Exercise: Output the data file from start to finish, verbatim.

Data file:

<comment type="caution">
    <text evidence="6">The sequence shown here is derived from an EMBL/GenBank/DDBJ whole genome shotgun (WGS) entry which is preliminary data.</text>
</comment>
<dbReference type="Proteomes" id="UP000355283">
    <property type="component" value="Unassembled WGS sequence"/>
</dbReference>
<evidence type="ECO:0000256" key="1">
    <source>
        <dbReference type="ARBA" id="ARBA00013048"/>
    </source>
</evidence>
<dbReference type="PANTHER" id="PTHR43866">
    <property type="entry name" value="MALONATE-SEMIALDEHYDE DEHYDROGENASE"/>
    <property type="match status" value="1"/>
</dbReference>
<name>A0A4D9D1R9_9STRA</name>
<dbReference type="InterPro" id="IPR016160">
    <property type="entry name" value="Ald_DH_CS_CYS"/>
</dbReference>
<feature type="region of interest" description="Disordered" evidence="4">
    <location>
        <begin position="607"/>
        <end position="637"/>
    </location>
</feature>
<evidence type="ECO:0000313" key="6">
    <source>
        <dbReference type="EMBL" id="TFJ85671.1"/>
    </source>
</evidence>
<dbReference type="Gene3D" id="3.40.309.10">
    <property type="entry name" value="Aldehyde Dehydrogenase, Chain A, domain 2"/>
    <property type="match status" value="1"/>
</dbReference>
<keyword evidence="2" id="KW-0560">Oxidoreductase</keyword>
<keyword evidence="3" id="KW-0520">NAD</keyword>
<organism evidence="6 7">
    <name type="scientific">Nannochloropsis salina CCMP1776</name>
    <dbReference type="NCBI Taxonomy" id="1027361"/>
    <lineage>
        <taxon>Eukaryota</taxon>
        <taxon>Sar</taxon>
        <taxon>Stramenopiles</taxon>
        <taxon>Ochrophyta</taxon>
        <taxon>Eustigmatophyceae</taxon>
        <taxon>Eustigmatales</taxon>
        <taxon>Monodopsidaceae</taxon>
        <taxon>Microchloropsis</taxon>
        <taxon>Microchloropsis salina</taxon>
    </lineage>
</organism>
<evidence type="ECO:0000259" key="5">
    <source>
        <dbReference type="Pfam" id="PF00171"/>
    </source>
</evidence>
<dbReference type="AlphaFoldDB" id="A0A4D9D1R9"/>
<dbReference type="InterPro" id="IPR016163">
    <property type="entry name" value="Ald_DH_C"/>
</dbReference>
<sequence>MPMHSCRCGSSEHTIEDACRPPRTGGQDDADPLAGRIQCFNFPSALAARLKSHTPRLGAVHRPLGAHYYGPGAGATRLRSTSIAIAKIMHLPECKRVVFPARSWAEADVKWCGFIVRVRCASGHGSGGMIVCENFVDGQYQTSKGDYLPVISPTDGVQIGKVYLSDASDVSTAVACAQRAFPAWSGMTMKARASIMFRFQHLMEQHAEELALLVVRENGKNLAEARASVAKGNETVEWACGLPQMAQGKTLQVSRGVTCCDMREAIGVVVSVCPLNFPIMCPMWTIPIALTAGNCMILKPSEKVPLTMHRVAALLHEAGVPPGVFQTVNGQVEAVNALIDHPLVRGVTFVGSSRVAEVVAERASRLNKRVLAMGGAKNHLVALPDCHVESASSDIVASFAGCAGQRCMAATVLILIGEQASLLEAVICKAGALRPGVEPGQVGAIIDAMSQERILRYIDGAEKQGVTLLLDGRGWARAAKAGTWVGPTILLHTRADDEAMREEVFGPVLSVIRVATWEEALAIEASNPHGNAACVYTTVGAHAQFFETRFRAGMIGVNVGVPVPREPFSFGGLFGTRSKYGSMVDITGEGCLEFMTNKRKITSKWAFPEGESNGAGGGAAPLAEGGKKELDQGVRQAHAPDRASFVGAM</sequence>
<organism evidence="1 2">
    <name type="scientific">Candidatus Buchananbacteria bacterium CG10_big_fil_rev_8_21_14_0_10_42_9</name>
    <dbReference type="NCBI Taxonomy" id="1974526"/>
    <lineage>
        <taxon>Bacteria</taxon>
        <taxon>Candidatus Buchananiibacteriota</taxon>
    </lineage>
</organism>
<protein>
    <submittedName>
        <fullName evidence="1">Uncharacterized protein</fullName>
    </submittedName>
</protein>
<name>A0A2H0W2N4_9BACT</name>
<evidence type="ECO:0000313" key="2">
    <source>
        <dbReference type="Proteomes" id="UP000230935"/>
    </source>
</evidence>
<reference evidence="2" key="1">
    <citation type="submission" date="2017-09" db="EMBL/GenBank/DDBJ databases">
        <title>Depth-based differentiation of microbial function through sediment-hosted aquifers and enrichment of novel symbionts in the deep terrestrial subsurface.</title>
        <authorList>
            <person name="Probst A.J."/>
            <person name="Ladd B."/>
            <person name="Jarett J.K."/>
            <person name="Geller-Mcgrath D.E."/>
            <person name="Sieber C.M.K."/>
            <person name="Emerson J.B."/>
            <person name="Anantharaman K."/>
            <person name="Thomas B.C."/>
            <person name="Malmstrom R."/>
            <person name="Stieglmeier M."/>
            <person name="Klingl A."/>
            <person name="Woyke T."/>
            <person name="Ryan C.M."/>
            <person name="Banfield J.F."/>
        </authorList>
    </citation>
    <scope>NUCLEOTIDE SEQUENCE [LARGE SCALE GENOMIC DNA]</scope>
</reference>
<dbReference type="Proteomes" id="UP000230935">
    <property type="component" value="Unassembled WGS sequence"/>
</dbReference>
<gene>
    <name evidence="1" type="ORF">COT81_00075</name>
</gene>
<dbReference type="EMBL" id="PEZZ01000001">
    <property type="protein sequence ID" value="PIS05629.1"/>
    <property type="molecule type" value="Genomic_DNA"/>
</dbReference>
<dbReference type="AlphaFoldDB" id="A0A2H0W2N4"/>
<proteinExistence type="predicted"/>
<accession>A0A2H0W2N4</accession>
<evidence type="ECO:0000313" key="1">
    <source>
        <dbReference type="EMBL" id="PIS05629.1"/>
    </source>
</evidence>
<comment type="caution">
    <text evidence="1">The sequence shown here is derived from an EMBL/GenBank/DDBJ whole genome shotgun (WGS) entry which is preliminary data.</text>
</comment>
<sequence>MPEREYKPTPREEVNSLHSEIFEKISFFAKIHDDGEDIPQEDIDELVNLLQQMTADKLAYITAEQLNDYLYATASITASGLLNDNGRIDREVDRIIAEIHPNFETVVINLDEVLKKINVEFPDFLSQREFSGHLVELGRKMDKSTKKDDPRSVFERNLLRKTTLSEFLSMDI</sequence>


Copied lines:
<comment type="caution">
    <text evidence="6">The sequence shown here is derived from an EMBL/GenBank/DDBJ whole genome shotgun (WGS) entry which is preliminary data.</text>
</comment>
<dbReference type="Proteomes" id="UP000355283">
    <property type="component" value="Unassembled WGS sequence"/>
</dbReference>
<evidence type="ECO:0000256" key="1">
    <source>
        <dbReference type="ARBA" id="ARBA00013048"/>
    </source>
</evidence>
<dbReference type="PANTHER" id="PTHR43866">
    <property type="entry name" value="MALONATE-SEMIALDEHYDE DEHYDROGENASE"/>
    <property type="match status" value="1"/>
</dbReference>
<name>A0A4D9D1R9_9STRA</name>
<dbReference type="InterPro" id="IPR016160">
    <property type="entry name" value="Ald_DH_CS_CYS"/>
</dbReference>
<feature type="region of interest" description="Disordered" evidence="4">
    <location>
        <begin position="607"/>
        <end position="637"/>
    </location>
</feature>
<evidence type="ECO:0000313" key="6">
    <source>
        <dbReference type="EMBL" id="TFJ85671.1"/>
    </source>
</evidence>
<dbReference type="Gene3D" id="3.40.309.10">
    <property type="entry name" value="Aldehyde Dehydrogenase, Chain A, domain 2"/>
    <property type="match status" value="1"/>
</dbReference>
<keyword evidence="2" id="KW-0560">Oxidoreductase</keyword>
<keyword evidence="3" id="KW-0520">NAD</keyword>
<organism evidence="6 7">
    <name type="scientific">Nannochloropsis salina CCMP1776</name>
    <dbReference type="NCBI Taxonomy" id="1027361"/>
    <lineage>
        <taxon>Eukaryota</taxon>
        <taxon>Sar</taxon>
        <taxon>Stramenopiles</taxon>
        <taxon>Ochrophyta</taxon>
        <taxon>Eustigmatophyceae</taxon>
        <taxon>Eustigmatales</taxon>
        <taxon>Monodopsidaceae</taxon>
        <taxon>Microchloropsis</taxon>
        <taxon>Microchloropsis salina</taxon>
    </lineage>
</organism>
<evidence type="ECO:0000259" key="5">
    <source>
        <dbReference type="Pfam" id="PF00171"/>
    </source>
</evidence>
<dbReference type="AlphaFoldDB" id="A0A4D9D1R9"/>
<dbReference type="InterPro" id="IPR016163">
    <property type="entry name" value="Ald_DH_C"/>
</dbReference>
<sequence>MPMHSCRCGSSEHTIEDACRPPRTGGQDDADPLAGRIQCFNFPSALAARLKSHTPRLGAVHRPLGAHYYGPGAGATRLRSTSIAIAKIMHLPECKRVVFPARSWAEADVKWCGFIVRVRCASGHGSGGMIVCENFVDGQYQTSKGDYLPVISPTDGVQIGKVYLSDASDVSTAVACAQRAFPAWSGMTMKARASIMFRFQHLMEQHAEELALLVVRENGKNLAEARASVAKGNETVEWACGLPQMAQGKTLQVSRGVTCCDMREAIGVVVSVCPLNFPIMCPMWTIPIALTAGNCMILKPSEKVPLTMHRVAALLHEAGVPPGVFQTVNGQVEAVNALIDHPLVRGVTFVGSSRVAEVVAERASRLNKRVLAMGGAKNHLVALPDCHVESASSDIVASFAGCAGQRCMAATVLILIGEQASLLEAVICKAGALRPGVEPGQVGAIIDAMSQERILRYIDGAEKQGVTLLLDGRGWARAAKAGTWVGPTILLHTRADDEAMREEVFGPVLSVIRVATWEEALAIEASNPHGNAACVYTTVGAHAQFFETRFRAGMIGVNVGVPVPREPFSFGGLFGTRSKYGSMVDITGEGCLEFMTNKRKITSKWAFPEGESNGAGGGAAPLAEGGKKELDQGVRQAHAPDRASFVGAM</sequence>
<organism evidence="1 2">
    <name type="scientific">Candidatus Buchananbacteria bacterium CG10_big_fil_rev_8_21_14_0_10_42_9</name>
    <dbReference type="NCBI Taxonomy" id="1974526"/>
    <lineage>
        <taxon>Bacteria</taxon>
        <taxon>Candidatus Buchananiibacteriota</taxon>
    </lineage>
</organism>
<protein>
    <submittedName>
        <fullName evidence="1">Uncharacterized protein</fullName>
    </submittedName>
</protein>
<name>A0A2H0W2N4_9BACT</name>
<evidence type="ECO:0000313" key="2">
    <source>
        <dbReference type="Proteomes" id="UP000230935"/>
    </source>
</evidence>
<reference evidence="2" key="1">
    <citation type="submission" date="2017-09" db="EMBL/GenBank/DDBJ databases">
        <title>Depth-based differentiation of microbial function through sediment-hosted aquifers and enrichment of novel symbionts in the deep terrestrial subsurface.</title>
        <authorList>
            <person name="Probst A.J."/>
            <person name="Ladd B."/>
            <person name="Jarett J.K."/>
            <person name="Geller-Mcgrath D.E."/>
            <person name="Sieber C.M.K."/>
            <person name="Emerson J.B."/>
            <person name="Anantharaman K."/>
            <person name="Thomas B.C."/>
            <person name="Malmstrom R."/>
            <person name="Stieglmeier M."/>
            <person name="Klingl A."/>
            <person name="Woyke T."/>
            <person name="Ryan C.M."/>
            <person name="Banfield J.F."/>
        </authorList>
    </citation>
    <scope>NUCLEOTIDE SEQUENCE [LARGE SCALE GENOMIC DNA]</scope>
</reference>
<dbReference type="Proteomes" id="UP000230935">
    <property type="component" value="Unassembled WGS sequence"/>
</dbReference>
<gene>
    <name evidence="1" type="ORF">COT81_00075</name>
</gene>
<dbReference type="EMBL" id="PEZZ01000001">
    <property type="protein sequence ID" value="PIS05629.1"/>
    <property type="molecule type" value="Genomic_DNA"/>
</dbReference>
<dbReference type="AlphaFoldDB" id="A0A2H0W2N4"/>
<proteinExistence type="predicted"/>
<accession>A0A2H0W2N4</accession>
<evidence type="ECO:0000313" key="1">
    <source>
        <dbReference type="EMBL" id="PIS05629.1"/>
    </source>
</evidence>
<comment type="caution">
    <text evidence="1">The sequence shown here is derived from an EMBL/GenBank/DDBJ whole genome shotgun (WGS) entry which is preliminary data.</text>
</comment>
<sequence>MPEREYKPTPREEVNSLHSEIFEKISFFAKIHDDGEDIPQEDIDELVNLLQQMTADKLAYITAEQLNDYLYATASITASGLLNDNGRIDREVDRIIAEIHPNFETVVINLDEVLKKINVEFPDFLSQREFSGHLVELGRKMDKSTKKDDPRSVFERNLLRKTTLSEFLSMDI</sequence>